Commentary Jamaica Magazine

Black no Longer Beautiful? What Is Happening To Our Children?

Written by Audrey Reeve

“Emancipate yourself from mental slavery, none but ourselves can free our minds” one of the most prophetic statement by the late reggae superstar Bob Marley. Albeit this statement was most likely intended for the international community, for our purpose, let’s assign it to Marley’s native country Jamaica. What signs and symptoms were apparent in the Jamaican culture as manifested by Jamaicans to warrant such a quote? Well, one can only speculate as Mr. Marley is not around to define or elaborate on his quote. Suffice it to say, he wasn’t referring to the institution of slavery in which blacks were enslaved by whites. Additionally, self hate amongst blacks might have been an issue but nonetheless ambiguous and therefore these signs and symptoms could not directly be attributed this common and dangerous plight of self despise within our country and among our black brothers and sisters. But what about the blatant and overt sign of self hate as manifested by certain behaviors such as skin bleaching? Was this even a concern when Marley made the quote? Well, it might not have been an issue back then, but undoubtedly has been wreaking havoc in Jamaica and other parts of the world over the past few years.

What is self hate? More specifically, what is black self hate? According to Webster Universal College Dictionary: Self hate is self despise, self loathing, dislike of oneself, auto phobia…………….Black self hate is hating oneself because of the color of one’s skin, hair texture and facial features such as broader nose and thicker/ fuller lips. How could this be? Black heroes and pioneers fought relentlessly for us to gain acceptance, respectability and equality by and within our black communities and as well by mainstream. Well, we couldn’t say that our heroes: Marcus Garvey, Dr. Marten Luther King, Nanny, Paul Bogle……………fought in vain. No, that would be slanted. Let’s face it, for the majority of blacks, they have a healthy self esteem and self concept but as Montel Williams stated, “self hate is a problem in most all cultures, but appears to be more prominent in the black community”. The problem is compounded by the fact that it is “misunderstood, unaddressed, underestimated and pervasive.”  Black self hate is extremely insidious. This is partly due to the fact that   many blacks would not actually share with others that they are self haters.   This silent destroyer of our people manifests itself in variety of ways and sadly, it appears to cling to and afflict the young and vulnerable among us. This pervasive demon and destroyer of souls come in varying forms: substance abuse, self mutilation, self sabotage, self deprecation, violence against self, violence against others, disregard for societal laws and the most insidious and most widely accepted behavior of all, self bleaching.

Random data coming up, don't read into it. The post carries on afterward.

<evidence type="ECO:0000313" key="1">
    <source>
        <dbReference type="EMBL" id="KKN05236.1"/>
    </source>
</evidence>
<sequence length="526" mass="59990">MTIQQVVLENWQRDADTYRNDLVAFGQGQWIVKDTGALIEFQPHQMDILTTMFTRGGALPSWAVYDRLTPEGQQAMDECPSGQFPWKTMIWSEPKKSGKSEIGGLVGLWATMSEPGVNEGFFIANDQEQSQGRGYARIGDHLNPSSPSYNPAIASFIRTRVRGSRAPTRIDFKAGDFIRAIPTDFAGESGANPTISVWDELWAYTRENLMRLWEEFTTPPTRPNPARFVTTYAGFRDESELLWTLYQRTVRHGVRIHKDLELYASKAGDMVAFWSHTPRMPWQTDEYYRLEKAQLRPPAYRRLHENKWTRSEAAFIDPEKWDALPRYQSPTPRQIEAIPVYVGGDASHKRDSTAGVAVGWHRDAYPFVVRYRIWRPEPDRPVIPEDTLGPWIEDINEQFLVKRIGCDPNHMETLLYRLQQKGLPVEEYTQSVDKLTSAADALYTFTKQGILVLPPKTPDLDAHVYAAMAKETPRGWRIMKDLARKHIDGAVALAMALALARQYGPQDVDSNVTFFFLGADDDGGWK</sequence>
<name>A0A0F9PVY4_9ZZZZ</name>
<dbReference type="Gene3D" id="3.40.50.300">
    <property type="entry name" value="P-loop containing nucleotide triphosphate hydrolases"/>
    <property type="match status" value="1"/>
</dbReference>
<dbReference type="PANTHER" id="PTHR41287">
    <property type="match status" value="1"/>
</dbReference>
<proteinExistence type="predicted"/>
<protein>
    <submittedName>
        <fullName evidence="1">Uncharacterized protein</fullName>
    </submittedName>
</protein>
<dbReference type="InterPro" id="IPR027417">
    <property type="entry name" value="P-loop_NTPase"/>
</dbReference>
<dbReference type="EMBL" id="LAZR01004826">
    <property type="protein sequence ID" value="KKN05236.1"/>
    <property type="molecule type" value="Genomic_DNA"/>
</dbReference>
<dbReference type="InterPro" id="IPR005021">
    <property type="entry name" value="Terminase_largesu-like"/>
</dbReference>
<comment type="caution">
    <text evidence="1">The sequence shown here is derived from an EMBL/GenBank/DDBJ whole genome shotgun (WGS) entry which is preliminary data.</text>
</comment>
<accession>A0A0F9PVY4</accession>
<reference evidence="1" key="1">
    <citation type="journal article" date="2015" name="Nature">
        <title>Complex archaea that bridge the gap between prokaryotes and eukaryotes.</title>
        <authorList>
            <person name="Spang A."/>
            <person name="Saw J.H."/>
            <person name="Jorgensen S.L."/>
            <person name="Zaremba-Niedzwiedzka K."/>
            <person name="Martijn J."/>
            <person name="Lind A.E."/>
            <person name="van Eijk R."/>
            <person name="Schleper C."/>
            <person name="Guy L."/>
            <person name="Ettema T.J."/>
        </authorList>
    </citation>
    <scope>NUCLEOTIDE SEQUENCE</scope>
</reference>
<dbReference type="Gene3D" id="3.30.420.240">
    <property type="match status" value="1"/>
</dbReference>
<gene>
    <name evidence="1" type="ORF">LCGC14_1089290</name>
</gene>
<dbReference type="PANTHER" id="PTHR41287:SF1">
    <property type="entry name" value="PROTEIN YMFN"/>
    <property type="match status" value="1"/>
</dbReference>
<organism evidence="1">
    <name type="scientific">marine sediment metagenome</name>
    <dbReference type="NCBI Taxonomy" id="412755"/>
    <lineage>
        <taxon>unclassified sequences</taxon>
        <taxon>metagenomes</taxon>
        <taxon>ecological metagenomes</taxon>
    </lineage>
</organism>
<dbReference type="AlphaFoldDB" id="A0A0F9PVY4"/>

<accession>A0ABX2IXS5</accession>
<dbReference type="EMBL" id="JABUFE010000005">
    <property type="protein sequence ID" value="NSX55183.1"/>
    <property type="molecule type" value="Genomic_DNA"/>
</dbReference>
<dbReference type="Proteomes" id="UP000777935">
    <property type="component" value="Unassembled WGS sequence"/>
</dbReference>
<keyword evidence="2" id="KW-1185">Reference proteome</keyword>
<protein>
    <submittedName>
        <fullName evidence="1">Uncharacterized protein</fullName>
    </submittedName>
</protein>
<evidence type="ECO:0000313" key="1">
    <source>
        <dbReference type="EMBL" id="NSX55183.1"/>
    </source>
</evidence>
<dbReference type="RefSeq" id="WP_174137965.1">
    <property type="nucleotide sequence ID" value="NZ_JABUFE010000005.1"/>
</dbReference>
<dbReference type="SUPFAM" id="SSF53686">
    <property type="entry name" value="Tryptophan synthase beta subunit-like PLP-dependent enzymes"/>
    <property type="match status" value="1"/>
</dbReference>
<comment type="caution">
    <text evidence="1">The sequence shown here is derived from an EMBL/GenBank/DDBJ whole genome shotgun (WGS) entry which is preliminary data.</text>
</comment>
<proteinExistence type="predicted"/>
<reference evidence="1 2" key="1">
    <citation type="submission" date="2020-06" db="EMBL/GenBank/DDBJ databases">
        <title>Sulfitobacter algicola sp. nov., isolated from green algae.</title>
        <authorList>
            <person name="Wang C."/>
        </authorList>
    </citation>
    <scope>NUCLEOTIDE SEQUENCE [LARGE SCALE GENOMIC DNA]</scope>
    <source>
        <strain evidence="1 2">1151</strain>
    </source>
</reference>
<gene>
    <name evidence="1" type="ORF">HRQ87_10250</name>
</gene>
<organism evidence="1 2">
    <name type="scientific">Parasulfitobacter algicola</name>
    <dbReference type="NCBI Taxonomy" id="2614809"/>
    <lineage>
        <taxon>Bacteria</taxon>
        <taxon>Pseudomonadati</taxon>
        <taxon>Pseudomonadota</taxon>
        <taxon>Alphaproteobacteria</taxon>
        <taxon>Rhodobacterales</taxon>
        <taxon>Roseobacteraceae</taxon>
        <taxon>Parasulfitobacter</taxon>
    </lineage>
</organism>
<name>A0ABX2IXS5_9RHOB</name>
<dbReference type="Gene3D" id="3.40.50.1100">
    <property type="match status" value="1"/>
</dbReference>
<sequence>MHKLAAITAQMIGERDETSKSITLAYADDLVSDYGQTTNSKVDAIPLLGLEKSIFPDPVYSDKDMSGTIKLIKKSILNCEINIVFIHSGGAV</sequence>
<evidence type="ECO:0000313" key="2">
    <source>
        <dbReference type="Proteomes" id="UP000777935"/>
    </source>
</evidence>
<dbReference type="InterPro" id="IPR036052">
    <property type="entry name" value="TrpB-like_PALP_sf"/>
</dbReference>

The problem of bleaching has become almost an epidemic in certain parts of the world in recent times. Take Jamaica, for example, the problem has become so widespread that they even sometimes have bleaching contest. Because the issues is national, Ministry of health and other health authorities are warning of the health hazards that can result from bleaching one’s skin. For example, Blindness, skin cancer and extreme sensitivity to the sun. The most troublesome aspect of this issue though, is the fact that some mothers in Jamaica are using this toxic concoction not only on themselves but on their young powerless and vulnerable underage children. This is tantamount to severe child abuse and neglect.  Skin bleaching is not new to Jamaica but has become more national following the revelation by dancehall artist Vibz Kartel that he has been bleaching his skin. Kartel is very proud of his fairer skin secondary to bleaching. It is not a surprise that music is an excellent medium to communicate a message. Equally effective is the artist stance on certain issues. From its inception in the 1960s reggae has been used to effect change: politics, racism and poverty to name a few.  Some reggae artiste are seen as role models, the young and gullible mimic and model certain behaviors exhibited by these artistes. It doesn’t matter the message: positive or negative, violence, drugs, and just about any form of undesirable behaviors practiced by the so called ‘role model’.